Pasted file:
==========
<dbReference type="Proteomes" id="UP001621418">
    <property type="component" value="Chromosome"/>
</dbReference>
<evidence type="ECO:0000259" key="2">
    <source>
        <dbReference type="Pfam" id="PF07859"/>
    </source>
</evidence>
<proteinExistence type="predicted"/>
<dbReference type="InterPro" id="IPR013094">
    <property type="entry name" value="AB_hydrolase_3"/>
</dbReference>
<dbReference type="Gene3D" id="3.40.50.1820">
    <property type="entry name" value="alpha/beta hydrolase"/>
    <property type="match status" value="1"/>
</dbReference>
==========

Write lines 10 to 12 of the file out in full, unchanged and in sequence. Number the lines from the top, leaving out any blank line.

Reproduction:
<dbReference type="InterPro" id="IPR013094">
    <property type="entry name" value="AB_hydrolase_3"/>
</dbReference>